Friday, September 18, 2009

Away We Go (2009)


When their parents decide to move on the verge of their baby's birth, mid-30's couple (John Krasinski, Maya Rudolph) decide to travel to old friends and family in order to find the perfect place to raise their unborn child.

Following the dark, depressing look at relationships of last years Revolutionary Road, Mendes has decided to take a little bit of a detour with this simple, small, yet likable family dramady. Rudolph and Krasinski are great as the central couple struggling to find their place in the world amidst mediocre careers, and a lack of real friends.

Their journey takes them through emotional struggles with family who are having relationship troubles themselves, friends, whose attitudes and viewpoints on raising children are rather insane, and those who suffer deep emotional issues. Through it all though there's a lovable charm about our main duo, they're goofy, not always the brightest, but always well meaning. Due to this watching the movie is rather simple as the main couple are so easy to relate to, they go through many of the basic life issues we all do.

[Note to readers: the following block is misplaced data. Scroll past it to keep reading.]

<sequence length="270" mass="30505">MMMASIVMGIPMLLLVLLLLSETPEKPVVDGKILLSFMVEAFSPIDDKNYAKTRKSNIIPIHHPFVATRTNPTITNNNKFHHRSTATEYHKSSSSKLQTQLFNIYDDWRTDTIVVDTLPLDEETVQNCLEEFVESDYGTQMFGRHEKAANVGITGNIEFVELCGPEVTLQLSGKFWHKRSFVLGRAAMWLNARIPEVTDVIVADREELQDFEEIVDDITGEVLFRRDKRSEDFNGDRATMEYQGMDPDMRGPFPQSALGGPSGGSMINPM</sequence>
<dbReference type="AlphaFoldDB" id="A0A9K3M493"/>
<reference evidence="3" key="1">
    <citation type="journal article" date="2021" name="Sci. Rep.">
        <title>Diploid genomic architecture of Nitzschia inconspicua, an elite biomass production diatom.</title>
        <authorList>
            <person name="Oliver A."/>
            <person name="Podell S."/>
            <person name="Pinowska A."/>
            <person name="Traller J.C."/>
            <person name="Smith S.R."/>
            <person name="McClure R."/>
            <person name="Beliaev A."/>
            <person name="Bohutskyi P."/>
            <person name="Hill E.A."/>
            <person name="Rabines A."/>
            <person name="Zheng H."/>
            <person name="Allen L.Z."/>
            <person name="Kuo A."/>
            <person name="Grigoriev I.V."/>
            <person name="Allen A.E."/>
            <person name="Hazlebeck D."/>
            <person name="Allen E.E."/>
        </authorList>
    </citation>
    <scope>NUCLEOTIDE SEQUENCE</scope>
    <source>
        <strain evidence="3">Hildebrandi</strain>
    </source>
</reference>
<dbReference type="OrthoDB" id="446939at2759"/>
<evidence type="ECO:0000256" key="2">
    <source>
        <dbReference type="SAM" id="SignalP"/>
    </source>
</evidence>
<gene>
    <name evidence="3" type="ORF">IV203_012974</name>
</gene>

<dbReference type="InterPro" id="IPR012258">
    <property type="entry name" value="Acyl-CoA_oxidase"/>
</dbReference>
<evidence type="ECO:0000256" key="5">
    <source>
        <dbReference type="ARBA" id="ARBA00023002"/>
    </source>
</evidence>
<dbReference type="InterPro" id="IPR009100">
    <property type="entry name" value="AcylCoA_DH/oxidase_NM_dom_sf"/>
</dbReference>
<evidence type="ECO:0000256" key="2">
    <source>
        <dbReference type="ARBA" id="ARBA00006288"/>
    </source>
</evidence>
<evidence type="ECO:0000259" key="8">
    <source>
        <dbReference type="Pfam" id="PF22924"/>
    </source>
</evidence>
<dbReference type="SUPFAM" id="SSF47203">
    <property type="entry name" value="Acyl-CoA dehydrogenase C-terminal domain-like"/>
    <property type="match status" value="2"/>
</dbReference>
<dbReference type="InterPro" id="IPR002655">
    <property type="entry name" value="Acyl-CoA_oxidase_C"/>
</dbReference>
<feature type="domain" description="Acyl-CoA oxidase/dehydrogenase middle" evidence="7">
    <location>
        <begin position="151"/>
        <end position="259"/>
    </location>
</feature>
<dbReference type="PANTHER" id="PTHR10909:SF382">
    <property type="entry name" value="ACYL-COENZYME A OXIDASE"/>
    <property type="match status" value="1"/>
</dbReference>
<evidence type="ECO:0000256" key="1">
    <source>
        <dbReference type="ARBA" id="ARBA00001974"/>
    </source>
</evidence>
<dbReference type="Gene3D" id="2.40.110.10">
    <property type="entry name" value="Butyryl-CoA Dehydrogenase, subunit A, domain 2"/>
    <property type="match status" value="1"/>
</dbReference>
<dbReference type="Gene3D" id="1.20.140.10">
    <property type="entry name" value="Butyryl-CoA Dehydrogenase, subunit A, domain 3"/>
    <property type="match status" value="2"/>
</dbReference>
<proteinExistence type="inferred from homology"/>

Mendes calls in a powerful supporting cast to boost the in and out characters, including Catherine O'Hara, Jeff Daniels, Maggie Gyllenhaal, Jim Gaffigan, Allison Janey, and Melanie Lynskey. This adds to the emotional, and yet comedic, tone of the film, as these unsure characters must deal with all the complexities of trying to find a good place to raise their kids. The varying adventures flow rather smoothly, and each new destination offers a new look at each of our main characters, and the ones they care the most about.

Unfortunately not all goes quite as well. The movie isn't quite a comedy, nor is it quite a drama, and as such you find yourself caught between what to make of it and how to really enjoy it. Ultimately the movie is more of a drama, and as such it feels as if it undersells itself, not quite going for all the emotion it should, and instead settling on trying to be quirky. Much like its awful marketing campaign, it suffers from the Juno affect, the overbearing attempt to appear "edgy and quirky," when in fact it's a perfectly fine film without those detours.

That doesn't hurt the movie too much though, it's an enjoyable experience, with a nice realistic feel to it that'll tuck at your emotional and comedic sense.

Worth your time and attention, Away We Go may not be a Mendes' masterpiece, but it's an all around solid film.

1 better thoughts:

Zach said...

I thought this was a unique and enjoyable little film. I'll be honest though, some of the characters were a little too "out there" for me and I even felt uncomfortable watching it at times.

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